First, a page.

Mineral Salts
Mineral Salts

Frequently Asked Questions

Are pH and EC the same?

PH And EC Are Different Measurements Of Different Properties Of Your Nutrient Solution. Electrical Conductivity Is The Amount Of Electricity The Liquid Can Conduct Between Two Points. PH Reflects The Acidity Of The Liquid.

What happens if my EC measurement is too high?

Mineral salts are powerful things. They can cause damage if they are present inside plant tissue in amounts the plant can’t handle. It accumulates in their leaves and tissue and interferes with the biological functions within the leaf. 

The other problem is more subtle. Roots are porous, wrapped in a semi-permeable barrier that allows water to flow freely from its environment into the plant itself. In a solution with a higher EC than the plant can handle, water can’t cross that barrier. It stays in the solution thanks to the pull of the salts. The plants can’t take up water and in extreme cases the solution can even start to dry out the roots themselves. 

It’s one of the reasons it’s so important to maintain the EC of your solution. Your rig is a living system and will respond to the changes in the environment. On a hot day the EC will rise because the water requirements of the crops will increase. They’ll use more of that and leave the salts behind until the the solution is too salty to sustain life. Measuring the EC regularly check your solution is a small but vital step to make sure the nutritional value that we add does no accidental damage.

How do you reduce High EC in hydroponics?

The easiest way to reduce the EC of your hydroponics solution is to dilute it with the purest water you have available. Rainwater is very low in dissolved minerals,  as is the water you get out of a reverse osmosis water filter system. Distilled water sold commercially for use in irons and steamers is also very pure. So long as use use a source of water with a lower EC than the nutrient solution it’ll drop the EC of a nutrient solution.

It’s also a good idea to flush your substrates when your EC levels pop out of range. Most growing media hangs onto fertilizer wonderfully so if you’ve got to much you’ll want to wash it out. A good thorough rinse will take salt from the medium as the water from the substrate drains. How you do this will depend on the system you’re using. Deep Water, NFT and other systems where the roots are free will flush more efficiently than bedded systems like Drip or Wicking beds.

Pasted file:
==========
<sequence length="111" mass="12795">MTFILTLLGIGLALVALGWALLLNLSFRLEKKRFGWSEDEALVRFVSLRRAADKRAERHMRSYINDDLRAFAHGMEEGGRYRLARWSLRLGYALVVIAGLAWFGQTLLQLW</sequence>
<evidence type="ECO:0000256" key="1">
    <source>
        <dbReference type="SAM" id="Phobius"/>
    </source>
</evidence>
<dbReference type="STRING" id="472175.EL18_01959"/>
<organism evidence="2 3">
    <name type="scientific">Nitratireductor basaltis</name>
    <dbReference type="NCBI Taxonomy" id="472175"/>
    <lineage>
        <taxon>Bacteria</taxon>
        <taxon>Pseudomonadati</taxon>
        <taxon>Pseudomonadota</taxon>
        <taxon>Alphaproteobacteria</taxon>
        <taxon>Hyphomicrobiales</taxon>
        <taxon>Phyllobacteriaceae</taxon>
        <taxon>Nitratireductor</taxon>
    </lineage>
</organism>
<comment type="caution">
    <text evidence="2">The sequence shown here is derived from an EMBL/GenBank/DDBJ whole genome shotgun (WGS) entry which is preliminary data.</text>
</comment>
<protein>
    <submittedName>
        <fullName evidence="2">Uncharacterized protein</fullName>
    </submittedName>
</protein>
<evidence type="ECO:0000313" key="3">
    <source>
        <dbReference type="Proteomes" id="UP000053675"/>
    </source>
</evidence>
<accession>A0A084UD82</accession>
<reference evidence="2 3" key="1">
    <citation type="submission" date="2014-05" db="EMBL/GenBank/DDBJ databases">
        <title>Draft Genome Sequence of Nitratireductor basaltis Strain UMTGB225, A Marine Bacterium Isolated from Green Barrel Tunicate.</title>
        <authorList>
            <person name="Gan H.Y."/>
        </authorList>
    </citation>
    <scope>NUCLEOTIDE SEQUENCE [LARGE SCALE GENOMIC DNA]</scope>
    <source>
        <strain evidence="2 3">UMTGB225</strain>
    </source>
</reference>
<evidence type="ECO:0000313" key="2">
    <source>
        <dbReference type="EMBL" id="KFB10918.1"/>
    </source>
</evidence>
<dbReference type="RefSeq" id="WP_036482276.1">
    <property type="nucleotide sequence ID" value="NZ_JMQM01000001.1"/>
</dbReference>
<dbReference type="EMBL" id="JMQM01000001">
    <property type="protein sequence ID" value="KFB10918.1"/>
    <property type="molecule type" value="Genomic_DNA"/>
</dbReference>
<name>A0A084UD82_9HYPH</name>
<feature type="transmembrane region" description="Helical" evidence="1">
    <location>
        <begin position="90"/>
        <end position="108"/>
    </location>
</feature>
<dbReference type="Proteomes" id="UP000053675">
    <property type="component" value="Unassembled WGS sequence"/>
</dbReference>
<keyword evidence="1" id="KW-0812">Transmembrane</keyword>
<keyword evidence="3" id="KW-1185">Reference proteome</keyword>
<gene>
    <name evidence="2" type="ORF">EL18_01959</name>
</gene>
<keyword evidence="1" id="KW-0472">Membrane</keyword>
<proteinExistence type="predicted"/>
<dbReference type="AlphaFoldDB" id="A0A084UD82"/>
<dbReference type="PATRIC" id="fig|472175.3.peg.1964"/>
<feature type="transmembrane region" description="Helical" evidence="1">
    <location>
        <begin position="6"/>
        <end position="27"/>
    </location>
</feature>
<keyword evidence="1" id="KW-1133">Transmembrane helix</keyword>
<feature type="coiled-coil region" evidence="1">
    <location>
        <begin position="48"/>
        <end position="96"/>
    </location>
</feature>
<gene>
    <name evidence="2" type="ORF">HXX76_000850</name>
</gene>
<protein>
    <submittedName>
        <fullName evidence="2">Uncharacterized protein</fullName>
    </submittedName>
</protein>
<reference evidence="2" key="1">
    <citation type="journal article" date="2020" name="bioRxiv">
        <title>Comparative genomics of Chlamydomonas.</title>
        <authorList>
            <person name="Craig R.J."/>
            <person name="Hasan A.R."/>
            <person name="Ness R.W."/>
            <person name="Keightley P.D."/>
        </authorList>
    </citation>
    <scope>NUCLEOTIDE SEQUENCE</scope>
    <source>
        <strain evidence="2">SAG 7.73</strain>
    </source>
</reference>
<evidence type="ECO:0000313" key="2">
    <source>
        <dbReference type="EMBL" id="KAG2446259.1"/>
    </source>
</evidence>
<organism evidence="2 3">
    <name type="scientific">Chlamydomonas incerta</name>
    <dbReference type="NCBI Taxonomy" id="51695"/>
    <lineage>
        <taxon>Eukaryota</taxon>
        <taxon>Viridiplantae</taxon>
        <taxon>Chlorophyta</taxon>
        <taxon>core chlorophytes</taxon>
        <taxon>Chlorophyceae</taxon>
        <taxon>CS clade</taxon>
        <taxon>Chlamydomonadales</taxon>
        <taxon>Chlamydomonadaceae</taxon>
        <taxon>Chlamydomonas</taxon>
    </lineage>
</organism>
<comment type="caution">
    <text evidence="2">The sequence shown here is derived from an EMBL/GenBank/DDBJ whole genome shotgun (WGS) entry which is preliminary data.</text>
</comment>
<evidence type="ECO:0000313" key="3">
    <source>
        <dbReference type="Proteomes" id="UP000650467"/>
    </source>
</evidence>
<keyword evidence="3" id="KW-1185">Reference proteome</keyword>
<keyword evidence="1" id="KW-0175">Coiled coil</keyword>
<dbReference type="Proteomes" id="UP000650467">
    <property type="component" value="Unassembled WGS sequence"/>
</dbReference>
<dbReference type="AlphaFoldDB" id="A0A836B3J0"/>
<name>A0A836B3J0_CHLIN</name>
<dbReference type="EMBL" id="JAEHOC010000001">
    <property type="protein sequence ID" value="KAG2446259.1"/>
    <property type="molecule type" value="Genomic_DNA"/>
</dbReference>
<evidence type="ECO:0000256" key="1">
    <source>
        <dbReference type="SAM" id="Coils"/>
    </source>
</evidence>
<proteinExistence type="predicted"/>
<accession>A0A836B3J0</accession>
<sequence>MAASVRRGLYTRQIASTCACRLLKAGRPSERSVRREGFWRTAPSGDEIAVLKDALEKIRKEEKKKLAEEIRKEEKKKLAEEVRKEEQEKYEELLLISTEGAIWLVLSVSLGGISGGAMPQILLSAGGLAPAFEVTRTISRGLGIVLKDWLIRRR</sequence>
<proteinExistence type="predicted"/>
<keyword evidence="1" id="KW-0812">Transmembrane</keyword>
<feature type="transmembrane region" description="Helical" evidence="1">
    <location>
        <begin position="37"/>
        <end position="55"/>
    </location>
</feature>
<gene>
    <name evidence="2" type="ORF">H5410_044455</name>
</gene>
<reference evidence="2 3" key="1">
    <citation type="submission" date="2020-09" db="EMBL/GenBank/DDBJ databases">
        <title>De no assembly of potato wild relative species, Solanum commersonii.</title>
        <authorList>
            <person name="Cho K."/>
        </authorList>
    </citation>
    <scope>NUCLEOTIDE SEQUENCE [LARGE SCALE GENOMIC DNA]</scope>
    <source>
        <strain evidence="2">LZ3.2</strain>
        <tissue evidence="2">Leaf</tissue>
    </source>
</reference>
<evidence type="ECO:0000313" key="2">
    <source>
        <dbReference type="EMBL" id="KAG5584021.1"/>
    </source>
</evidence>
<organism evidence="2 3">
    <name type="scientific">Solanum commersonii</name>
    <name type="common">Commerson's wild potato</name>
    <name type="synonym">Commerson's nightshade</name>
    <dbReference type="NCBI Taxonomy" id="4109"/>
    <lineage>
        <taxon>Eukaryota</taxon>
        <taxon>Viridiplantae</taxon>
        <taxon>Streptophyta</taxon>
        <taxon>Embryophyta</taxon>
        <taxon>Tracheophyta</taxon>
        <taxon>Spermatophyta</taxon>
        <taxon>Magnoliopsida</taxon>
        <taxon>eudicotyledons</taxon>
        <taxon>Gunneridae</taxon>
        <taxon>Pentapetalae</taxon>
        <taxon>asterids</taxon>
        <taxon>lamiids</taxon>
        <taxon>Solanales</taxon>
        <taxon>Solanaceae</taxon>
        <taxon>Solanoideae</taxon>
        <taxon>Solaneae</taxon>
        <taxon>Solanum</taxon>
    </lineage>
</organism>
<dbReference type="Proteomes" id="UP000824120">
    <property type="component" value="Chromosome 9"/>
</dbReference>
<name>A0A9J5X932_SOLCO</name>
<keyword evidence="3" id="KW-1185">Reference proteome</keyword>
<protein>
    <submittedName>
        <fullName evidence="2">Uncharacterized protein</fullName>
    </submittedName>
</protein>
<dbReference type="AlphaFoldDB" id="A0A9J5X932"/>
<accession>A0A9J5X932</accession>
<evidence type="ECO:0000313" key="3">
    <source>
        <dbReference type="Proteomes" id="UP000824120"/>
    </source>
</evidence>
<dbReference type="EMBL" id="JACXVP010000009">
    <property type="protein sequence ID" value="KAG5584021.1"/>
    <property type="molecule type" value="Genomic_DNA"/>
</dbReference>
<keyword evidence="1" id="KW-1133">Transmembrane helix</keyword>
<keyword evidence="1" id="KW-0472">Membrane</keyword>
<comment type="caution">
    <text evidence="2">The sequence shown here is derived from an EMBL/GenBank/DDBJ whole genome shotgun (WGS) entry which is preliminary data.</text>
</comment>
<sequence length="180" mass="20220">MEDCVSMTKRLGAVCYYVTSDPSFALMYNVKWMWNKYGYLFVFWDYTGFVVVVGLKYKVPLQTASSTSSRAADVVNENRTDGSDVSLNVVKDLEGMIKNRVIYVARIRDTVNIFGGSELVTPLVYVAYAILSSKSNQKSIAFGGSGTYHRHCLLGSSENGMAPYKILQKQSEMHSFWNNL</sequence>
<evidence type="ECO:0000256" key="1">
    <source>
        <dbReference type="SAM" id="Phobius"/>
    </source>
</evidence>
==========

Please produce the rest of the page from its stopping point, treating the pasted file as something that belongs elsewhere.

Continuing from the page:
What happens if my EC levels are too low?

A nutrient solution with an overly low EC level can result in nutrient deficiencies in your plants. The lower the EC the less fertilizer is present, so a lower EC doesn’t have the high levels of nutrients needed to ensure that your plants grow well. Like a high EC, low EC is easy to correct. You’ll need to add more nutrients to the solution. If using a concentrate you just need to add small amounts, testing regularly until you get a reading that’s inside your crops’ preferred range.

 If you are mixing your own solution the news is less joyful – you’ll need to start a new batch from scratch. An EC that’s far too low suggests either your math is out or some nutrient has been missed, and you don’t want an incomplete solution in your system.

Final Thoughts

The wizardry of blending the nutrient solutions used in hydroponics is one of the most challenging parts of the whole endeavor. The challenges of picking the growing medium pales in comparison to getting the nutrient levels just right. There’s a lot less margin for error but it’s so very satisfying – and delicious! – when you get it right.